Members E-Train, TouchPhonics and Framework are all accomplished turntablists -- they honed their skills in Boston clubs throughout 2001. When TouchPhonics finished up recording school in Massachusetts, the trio reclaimed Vermont as its base of operations. A background in record engineering may explain why Moodswings sounds so professional, but The Loyalists' precision raps have as much to do with their impact. Word is getting out about these guys -- a gig this week with respected underground rapper Immortal Technique confirms their growing cred.

What's next for these young DJs, rappers and producers? "We've got another album coming in Febuary," says E-Train, "and then we're gonna try to book more shows out of state -- places like New York and Boston." With skills like theirs, The Loyalists are sure to win respect wherever their travels take them.


Vermont has birthed a few three-piece post-rock groups in the new millennium, but Charles, Dead or Alive?'s dynamic crescendos and cascading melodies set them apart from the competition. Their music resembles mini-symphonies -- waves of delayed guitars crash over a propulsive, insistent rhythm section, resulting in sonic movements that grow from a whisper to a scream.

Hypnotic, wordless music works for Charles, Dead or Alive? --named after a 1969 cult film from Switzerland about a businessman who throws it all away to live with a young bohemian couple. The band features Gahlord Dewald on bass, Nate Plasha on guitar and drummer Joe Paul Slaby (he's also drum tech to the stars, currently maintaining the skins for Tool). Formed in 2002, the group has kept the same lineup since its inception. Last year they released a three-inch CD on local imprint Icebox Records, and it's been a strong seller.

What does the future hold for Charles, Dead or Alive?? In addition to an upcoming one-month residency at The Waiting Room, the members are writing new material and making reference recordings of their work. "We've got a pretty busy December," says Dewald. "We're trying to put together a Christmas-themed performance at The Waiting Room; we're hoping to play The Nutcracker by Tchaikovsky." Not the Church Street version.


Burlington's Lobot are throwbacks to the early '90s -- the days before nu-metal reduced hard rock to manufactured angst and utter predictability. This crew of tattooed miscreants doesn't simply sneer and pose, however: Lobot use melody as well as tons of effects pedals to create swirling, psychedelic layers of sound. Carrying the torch for bands such as Jane's Addiction with swagger, style and a shitload of volume, the group's playful sense of humor and commitment to full-throttle rock makes them pretty unique in these parts.

Named after a minor character in The Empire Strikes Back, Lobot scored with its debut album. Espionage Music to Fuck To is chock-full of lysergic riffs and powerful vocals -- a balls-out attack that aims for the arenas. Singing drummer David Wendell claims their music truly belongs "embalmed in Mason jars on dusty shelves in abandoned, foreboding haunted mansions," but this listener could just as easily picture it blasting from an airbrushed Mustang.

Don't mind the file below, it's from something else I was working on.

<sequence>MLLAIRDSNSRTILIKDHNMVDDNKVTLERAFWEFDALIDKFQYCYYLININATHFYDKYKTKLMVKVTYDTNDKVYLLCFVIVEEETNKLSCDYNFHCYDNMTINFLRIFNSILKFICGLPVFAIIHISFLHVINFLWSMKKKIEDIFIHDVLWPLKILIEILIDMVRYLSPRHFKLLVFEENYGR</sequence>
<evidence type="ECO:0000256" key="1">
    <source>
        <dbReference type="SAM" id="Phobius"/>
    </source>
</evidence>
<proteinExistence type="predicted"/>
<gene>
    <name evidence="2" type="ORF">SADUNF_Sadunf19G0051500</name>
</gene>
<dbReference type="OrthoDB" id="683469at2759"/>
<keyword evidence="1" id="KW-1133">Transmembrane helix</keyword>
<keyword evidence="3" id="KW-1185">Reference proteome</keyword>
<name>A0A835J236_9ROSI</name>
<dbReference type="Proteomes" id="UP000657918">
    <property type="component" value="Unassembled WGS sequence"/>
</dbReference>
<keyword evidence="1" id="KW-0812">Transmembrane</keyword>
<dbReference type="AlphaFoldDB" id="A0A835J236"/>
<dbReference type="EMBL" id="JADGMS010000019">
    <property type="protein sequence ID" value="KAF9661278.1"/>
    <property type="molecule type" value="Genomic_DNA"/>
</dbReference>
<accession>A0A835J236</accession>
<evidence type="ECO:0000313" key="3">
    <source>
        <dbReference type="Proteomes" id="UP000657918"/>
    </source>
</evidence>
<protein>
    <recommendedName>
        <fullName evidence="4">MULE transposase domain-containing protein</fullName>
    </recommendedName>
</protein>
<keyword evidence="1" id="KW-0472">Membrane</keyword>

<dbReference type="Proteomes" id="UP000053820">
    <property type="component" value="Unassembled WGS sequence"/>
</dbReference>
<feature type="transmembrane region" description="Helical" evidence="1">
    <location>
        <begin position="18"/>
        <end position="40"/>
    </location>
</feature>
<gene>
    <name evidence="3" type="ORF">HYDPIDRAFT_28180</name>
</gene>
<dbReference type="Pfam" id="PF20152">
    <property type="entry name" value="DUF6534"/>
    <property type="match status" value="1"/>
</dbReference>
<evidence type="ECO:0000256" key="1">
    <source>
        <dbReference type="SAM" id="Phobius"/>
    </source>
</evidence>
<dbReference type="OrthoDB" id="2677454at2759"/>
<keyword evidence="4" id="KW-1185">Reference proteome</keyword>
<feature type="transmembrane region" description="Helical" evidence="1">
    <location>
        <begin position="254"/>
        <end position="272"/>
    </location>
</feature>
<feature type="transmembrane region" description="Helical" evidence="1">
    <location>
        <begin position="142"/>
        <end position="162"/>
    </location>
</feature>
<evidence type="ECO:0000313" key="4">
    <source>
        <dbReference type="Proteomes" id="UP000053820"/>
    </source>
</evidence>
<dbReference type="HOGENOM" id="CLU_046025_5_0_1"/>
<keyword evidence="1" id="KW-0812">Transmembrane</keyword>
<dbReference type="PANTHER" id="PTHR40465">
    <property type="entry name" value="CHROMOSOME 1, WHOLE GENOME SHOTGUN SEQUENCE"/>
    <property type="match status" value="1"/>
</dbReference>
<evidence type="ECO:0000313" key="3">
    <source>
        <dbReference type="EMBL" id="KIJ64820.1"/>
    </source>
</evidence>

Besides "enlightenment and individual superpowers," the band's plans for the future include recording a follow-up disc in early November, and an election-night free-for all at Club Metronome with fellow freaks The Dirty Blondes. Lobot are playing their first out-of-state gig soon -- in the Big Apple, no less. Might as well start at the top.


In 2001, Manifest Nexto Me were rising stars on the college circuit, packin' em in at The Radio Bean, Nectar's and the now-defunct Valencia. At the time, the group played user-friendly acid-jazz with MCs -- not exactly the most original concept, but one that moved quite a few copies of their debut CD, Victim Oblivion.

Fast-forward to 2004: Manifest Nexto Me have re-configured their sound, dropped their jazz-influenced guitarist and are creating more ambitious music. Combining downtempo DJ flavor with garage-rock spirit, the band now brings a darker tone to its jams -- still beat-heavy, but with a more psychedelic atmosphere. Even the hip-hop influence has been modified; monotone chants and ethereal vocal sections are replacing the rhyme-over-a-beat approach.

"We have to thank the college kids and hippies for getting into us when we started," says vocalist/keyboardist Mike Morelli. "But our influences are more like Radio-head, DJ Shadow and classic rock than Soulive, Disco Biscuits and The Roots."

With the addition of former viperHouse drummer P.J. Davidian, and an effects-layered, dual-keyboard sound, Manifest Nexto Me are getting into a whole new bag. "It's something like Sonic Youth and Mos Def doing [Miles Davis'] Bitches Brew," says Morelli. The group will document their new sonic explorations in the coming weeks, and aim to release a new disc by the New Year.

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About The Author

Casey Rea

Casey Rea

Casey Rea was the Seven Days music editor from 2004 until 2007. He won the 2005 John D. Donoghue award for arts criticism from the Vermont Press Association.